Google Doodle honours frontline workers
As the world continues to battle with the coronavirus pandemic and governments use its resources to ensure people are not exposed to the virus, many countries have implemented a lockdown hoping that it will slow down the rate of infections.
Yet, our essential workers selflessly go about their lives, offering aid to those who are infected and helping maintain a sense of order while the rest of us stay in our homes.
Google is honoring those unsung heroes this week with a series of appreciation Doodles.
Google Doodles are usually reserved for events like the Olympics, notable people, events, holidays and World Cup Soccer. Google also donated $800 million to the World Health Organisation and global government agencies in ad grants to share information on how to battle the spread of the virus, CEO Sundar Pichai said in a blog post.
The tech company has used its Doodles to remind us of the fallen heroes, the ones who acted selflessly to help fight the pandemic and the ones who are still continuing with the fight.
In a Twitter statement, Google CEO Sundar Pichai said Google will continue to honour them.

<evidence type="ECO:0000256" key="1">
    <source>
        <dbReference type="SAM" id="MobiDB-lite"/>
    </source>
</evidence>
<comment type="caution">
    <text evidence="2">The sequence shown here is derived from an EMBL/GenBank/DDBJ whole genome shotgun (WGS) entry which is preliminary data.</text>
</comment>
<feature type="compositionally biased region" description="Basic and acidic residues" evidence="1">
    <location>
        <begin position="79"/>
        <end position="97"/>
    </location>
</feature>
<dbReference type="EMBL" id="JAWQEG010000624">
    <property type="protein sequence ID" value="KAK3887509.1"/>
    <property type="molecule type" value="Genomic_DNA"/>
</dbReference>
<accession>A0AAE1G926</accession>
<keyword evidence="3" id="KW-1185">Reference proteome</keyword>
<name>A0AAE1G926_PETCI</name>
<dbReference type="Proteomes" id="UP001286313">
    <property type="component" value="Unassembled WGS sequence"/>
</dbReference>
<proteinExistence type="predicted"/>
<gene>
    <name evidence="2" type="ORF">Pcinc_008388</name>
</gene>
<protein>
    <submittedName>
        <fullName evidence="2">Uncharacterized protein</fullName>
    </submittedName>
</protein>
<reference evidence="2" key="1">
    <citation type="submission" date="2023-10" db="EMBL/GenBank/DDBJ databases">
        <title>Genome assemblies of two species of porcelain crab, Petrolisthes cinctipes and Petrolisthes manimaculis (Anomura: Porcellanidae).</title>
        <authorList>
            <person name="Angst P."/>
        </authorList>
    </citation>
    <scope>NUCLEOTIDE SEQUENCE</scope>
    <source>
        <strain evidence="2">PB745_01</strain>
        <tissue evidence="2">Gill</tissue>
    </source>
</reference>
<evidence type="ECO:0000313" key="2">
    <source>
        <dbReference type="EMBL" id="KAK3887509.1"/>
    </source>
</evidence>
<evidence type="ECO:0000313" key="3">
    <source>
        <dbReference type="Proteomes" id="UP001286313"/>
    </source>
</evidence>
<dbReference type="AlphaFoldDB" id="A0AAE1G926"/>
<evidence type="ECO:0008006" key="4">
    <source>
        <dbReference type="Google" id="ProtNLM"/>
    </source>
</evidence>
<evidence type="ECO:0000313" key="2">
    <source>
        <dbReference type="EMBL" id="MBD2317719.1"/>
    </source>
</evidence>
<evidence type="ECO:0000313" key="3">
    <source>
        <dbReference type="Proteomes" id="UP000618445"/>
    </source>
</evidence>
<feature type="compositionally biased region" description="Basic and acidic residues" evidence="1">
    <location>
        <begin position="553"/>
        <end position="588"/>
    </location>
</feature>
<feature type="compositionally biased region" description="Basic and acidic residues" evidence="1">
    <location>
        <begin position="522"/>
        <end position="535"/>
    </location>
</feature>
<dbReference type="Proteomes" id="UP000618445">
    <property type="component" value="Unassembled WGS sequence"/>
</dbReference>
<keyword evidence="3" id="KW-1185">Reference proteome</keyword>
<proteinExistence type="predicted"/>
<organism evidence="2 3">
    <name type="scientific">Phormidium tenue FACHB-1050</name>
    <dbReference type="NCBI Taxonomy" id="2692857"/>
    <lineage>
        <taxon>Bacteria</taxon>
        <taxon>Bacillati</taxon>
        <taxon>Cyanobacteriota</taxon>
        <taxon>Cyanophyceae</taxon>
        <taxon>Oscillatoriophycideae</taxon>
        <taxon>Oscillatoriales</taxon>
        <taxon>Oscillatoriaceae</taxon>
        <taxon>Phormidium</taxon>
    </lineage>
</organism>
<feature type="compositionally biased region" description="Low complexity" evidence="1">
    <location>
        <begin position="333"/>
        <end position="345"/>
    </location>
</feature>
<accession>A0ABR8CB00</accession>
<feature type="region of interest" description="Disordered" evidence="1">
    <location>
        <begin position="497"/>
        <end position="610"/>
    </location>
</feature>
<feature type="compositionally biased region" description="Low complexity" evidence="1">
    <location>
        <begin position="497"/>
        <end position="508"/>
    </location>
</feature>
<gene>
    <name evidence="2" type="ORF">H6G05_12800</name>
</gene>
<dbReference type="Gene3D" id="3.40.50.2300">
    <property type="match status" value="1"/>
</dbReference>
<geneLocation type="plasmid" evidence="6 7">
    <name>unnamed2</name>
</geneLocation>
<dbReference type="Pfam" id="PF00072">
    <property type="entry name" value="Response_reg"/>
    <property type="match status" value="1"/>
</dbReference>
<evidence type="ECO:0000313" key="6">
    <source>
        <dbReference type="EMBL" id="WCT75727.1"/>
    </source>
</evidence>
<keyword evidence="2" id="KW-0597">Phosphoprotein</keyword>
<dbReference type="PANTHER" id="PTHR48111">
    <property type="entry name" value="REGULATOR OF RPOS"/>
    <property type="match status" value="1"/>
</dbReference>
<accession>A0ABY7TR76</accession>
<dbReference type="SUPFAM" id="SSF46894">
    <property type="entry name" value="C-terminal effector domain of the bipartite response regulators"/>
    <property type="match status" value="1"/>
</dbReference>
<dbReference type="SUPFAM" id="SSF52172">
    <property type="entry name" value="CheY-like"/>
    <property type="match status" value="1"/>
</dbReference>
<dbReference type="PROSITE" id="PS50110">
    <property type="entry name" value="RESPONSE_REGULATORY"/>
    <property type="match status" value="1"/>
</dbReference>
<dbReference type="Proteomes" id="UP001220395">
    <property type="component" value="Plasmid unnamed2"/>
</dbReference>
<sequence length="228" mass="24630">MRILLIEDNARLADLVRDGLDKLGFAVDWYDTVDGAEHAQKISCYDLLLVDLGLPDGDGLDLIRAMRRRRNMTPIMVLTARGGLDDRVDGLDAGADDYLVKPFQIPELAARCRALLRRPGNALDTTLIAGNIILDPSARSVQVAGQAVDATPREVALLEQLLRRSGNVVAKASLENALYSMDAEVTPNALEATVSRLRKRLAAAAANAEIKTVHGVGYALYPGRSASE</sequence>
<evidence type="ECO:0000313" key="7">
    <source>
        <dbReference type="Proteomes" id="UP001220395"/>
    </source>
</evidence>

"Over the next two weeks, our Doodles will honor other essential frontline workers, including healthcare workers, first responders and the many people keeping services like sanitation, food service, public transit, schools, and more up and running. Thank you to all the people who are working to save lives and keep communities safe during this pandemic."
The series of Doodles debuted on Monday with public health workers and scientific researchers who always work hard to help out the community and creating vaccines. On Tuesday, doodles honoured doctors, nurses, and other medical personnel who put in hours of work in stressful situations helping those who are in need.
On Wednesday, it’s all about firefighters and police officers who go out every day, responding to emergency situations, putting their lives at risk every time they respond to a call.
Most of the time these essential workers go without being recognised in their field of work until we need them, but thanks to Google Doodles for the next coming days the spotlight will be on them, and we say thank for being our frontline fighters.